Worldbuilding — Korín, Sorín, and Arín 2021-09-22

By Max Woerner Chase

Got about two stanzas written. I've just got to fill up the outline, and then that's the draft done. Just a little bit each day.

I don't remember if I explained what the hook is, so I'm going to do that now.

The first thing I wrote for the setting document for Korín, Sorín, and Arín was a very high-level description of its ridiculous cosmology. It was very boring.

After some discussion, I decided that the thing to lead with was some in-universe art, that highlighted some of the setting details. Part of the reason there is that, of all of the things unique to this setting, I think art is the most obviously interesting thing to show other people. The various implications of the magic system are interesting and all, but a description of them is itself a kind of art, just more dry and technical than I'd personally like to put out. What's going on there is, to engage with such material, you kind of have to accept some hypotheticals that remove it from your experience. Thinking about the implications of magic for agriculture doesn't relate in any way to your life, but if you're consuming a song, poem, book, painting, etc, then you are actually consuming that art in your own life.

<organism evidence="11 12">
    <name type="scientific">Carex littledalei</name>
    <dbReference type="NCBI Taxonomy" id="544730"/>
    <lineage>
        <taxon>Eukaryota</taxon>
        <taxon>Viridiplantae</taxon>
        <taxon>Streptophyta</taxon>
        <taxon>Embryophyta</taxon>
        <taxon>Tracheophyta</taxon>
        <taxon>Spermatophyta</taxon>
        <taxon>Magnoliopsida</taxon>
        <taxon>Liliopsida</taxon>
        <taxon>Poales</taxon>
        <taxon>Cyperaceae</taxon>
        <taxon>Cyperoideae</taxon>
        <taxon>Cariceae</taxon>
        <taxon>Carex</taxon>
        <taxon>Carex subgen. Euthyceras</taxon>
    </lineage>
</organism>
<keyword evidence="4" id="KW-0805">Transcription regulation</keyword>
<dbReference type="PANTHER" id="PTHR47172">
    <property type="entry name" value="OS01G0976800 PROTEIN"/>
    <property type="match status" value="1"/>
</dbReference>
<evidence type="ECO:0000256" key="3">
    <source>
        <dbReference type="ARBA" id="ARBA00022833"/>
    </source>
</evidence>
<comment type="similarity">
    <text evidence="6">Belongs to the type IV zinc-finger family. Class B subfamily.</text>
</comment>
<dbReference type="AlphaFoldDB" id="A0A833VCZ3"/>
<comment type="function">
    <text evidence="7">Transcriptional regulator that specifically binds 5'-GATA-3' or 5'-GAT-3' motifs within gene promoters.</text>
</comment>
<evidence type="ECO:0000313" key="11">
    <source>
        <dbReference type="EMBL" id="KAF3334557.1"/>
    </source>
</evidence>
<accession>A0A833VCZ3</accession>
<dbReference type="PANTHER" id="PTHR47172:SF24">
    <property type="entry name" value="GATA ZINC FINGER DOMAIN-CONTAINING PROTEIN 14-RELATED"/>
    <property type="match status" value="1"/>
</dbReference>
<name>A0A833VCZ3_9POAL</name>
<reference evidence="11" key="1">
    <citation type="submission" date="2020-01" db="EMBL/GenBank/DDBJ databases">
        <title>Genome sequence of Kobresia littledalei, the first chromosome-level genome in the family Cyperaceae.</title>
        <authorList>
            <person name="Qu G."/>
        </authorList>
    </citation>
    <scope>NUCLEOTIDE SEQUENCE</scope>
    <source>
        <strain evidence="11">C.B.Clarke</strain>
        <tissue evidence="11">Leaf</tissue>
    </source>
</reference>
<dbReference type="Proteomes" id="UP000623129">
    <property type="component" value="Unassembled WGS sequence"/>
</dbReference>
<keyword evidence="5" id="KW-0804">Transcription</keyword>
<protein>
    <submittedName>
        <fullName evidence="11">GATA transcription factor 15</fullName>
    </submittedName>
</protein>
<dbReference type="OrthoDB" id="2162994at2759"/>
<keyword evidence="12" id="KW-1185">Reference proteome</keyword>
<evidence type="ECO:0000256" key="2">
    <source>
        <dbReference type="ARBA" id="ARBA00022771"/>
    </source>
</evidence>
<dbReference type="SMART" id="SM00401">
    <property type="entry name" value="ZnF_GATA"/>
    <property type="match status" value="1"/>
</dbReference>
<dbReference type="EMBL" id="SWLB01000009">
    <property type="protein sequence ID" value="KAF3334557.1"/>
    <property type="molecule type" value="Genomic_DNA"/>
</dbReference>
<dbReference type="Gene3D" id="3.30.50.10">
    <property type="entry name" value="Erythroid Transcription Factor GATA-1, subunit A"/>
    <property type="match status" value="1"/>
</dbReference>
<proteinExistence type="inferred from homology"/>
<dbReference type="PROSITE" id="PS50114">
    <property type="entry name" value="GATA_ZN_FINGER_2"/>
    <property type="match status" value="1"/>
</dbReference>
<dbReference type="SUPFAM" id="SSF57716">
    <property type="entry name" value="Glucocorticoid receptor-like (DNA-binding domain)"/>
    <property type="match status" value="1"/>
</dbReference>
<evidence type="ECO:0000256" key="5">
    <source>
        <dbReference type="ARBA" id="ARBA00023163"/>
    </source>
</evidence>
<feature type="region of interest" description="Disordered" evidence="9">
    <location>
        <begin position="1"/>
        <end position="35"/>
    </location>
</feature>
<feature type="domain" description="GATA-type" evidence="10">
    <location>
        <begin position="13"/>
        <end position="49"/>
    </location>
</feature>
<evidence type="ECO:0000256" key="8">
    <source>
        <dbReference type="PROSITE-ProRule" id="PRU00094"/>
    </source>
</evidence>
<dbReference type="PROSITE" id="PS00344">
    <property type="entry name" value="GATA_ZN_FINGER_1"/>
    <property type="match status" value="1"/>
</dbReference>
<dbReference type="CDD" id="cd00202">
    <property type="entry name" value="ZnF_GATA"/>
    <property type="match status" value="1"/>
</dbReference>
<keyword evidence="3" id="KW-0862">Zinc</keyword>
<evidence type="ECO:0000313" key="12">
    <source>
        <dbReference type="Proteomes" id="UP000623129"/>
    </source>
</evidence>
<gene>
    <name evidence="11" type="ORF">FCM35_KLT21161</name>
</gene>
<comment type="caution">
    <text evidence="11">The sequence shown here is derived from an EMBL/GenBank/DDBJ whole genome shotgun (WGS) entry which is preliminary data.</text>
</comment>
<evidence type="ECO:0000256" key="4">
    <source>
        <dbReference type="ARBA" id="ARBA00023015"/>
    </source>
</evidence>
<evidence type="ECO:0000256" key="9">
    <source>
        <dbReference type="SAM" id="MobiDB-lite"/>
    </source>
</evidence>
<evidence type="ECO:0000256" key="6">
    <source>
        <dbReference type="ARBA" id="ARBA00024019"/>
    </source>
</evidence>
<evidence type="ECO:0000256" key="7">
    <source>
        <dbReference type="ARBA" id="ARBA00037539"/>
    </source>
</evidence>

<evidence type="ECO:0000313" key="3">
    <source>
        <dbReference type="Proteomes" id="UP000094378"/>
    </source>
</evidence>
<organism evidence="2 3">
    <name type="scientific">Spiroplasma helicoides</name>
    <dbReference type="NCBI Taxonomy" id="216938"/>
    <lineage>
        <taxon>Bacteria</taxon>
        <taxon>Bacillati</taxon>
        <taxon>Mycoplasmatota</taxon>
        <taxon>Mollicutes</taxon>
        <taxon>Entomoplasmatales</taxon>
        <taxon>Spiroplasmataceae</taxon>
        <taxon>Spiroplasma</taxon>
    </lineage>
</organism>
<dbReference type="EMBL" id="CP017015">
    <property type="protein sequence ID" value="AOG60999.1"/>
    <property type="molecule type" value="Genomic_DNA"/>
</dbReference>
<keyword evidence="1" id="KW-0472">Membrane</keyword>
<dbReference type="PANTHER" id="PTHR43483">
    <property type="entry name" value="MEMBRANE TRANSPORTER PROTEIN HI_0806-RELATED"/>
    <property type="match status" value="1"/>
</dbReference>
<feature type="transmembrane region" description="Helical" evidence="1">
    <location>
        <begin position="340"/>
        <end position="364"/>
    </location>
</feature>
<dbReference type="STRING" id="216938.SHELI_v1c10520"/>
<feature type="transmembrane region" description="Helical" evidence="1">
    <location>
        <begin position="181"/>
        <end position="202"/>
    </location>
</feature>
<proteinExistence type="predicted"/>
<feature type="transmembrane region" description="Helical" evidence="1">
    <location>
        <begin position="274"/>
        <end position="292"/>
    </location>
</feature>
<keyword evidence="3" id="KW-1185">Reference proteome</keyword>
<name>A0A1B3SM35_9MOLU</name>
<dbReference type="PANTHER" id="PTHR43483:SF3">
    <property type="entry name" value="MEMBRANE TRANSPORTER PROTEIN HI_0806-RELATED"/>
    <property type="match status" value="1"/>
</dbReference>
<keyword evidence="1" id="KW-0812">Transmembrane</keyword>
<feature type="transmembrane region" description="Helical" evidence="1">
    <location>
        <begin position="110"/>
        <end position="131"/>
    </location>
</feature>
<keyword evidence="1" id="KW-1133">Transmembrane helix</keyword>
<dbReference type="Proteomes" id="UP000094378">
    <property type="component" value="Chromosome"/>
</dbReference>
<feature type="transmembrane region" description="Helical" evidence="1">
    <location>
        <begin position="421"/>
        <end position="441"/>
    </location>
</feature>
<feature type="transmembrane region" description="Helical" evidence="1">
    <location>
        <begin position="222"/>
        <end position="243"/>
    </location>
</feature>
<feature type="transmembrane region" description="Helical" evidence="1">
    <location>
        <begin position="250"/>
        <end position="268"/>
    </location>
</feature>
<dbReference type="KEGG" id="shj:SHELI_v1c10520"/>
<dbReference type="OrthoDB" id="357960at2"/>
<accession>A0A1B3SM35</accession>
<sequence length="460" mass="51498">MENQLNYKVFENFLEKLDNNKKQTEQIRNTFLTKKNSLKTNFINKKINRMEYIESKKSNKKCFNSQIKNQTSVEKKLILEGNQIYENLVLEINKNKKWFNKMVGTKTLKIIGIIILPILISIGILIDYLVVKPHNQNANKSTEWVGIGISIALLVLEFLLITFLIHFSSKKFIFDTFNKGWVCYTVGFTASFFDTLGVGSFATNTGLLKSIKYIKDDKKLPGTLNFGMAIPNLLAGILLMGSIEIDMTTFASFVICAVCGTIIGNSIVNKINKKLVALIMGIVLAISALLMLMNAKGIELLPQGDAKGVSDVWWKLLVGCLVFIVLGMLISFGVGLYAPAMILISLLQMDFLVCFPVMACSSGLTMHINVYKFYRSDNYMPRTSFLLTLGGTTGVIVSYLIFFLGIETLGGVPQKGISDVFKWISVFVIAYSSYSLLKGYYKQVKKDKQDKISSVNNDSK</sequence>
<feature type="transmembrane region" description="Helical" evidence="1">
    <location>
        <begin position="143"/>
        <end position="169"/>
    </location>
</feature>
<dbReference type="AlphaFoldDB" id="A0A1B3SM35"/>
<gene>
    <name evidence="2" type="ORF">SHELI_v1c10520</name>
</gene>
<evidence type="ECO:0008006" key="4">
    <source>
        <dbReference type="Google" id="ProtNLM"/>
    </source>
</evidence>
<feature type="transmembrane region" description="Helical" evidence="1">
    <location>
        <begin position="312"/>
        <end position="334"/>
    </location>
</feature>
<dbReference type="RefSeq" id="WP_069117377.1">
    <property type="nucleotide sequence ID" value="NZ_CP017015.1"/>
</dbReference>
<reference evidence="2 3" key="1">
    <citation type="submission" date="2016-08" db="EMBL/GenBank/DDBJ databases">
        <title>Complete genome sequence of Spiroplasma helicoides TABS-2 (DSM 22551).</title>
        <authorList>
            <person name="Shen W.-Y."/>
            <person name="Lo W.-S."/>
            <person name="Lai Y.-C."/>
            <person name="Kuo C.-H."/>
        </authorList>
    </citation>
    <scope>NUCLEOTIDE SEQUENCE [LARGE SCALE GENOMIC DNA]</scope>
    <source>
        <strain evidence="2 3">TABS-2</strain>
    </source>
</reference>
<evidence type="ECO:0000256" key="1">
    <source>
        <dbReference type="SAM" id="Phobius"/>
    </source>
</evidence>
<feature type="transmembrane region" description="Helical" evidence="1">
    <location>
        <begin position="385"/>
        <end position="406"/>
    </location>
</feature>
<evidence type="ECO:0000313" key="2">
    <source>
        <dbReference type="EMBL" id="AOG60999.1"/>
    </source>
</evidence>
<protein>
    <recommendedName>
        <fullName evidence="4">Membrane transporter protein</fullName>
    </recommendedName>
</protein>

The fact that this is more engaging, I think, than basically an atlas of a place you can't actually visit, has me hopeful that it'll be a better introduction to the setting.

So, what it actually is, is a song about two brothers. One of them becomes evil, and the other one has to kill him, for the good of everyone around them. Lots of dramatic proclamations, and battles, and crying. And gods, and dragons.

One thing I'm liking about it so far is that the combination of in-universe narrator and metrical constraints basically forbids me from over-explaining things. So I'm all like "Well, I can write up a detailed explanation of what dragons look like, and do, in this setting, but everyone in the notional audience knows that and it would translate into very quantifiable bloat, as the number of stanzas grows for no good reason." I don't think I could handle doing anything really longform in verse, but I think it really helps where it makes sense.

Anyway, I spent a good amount of time writing this up, and now I'm tired.

Good night.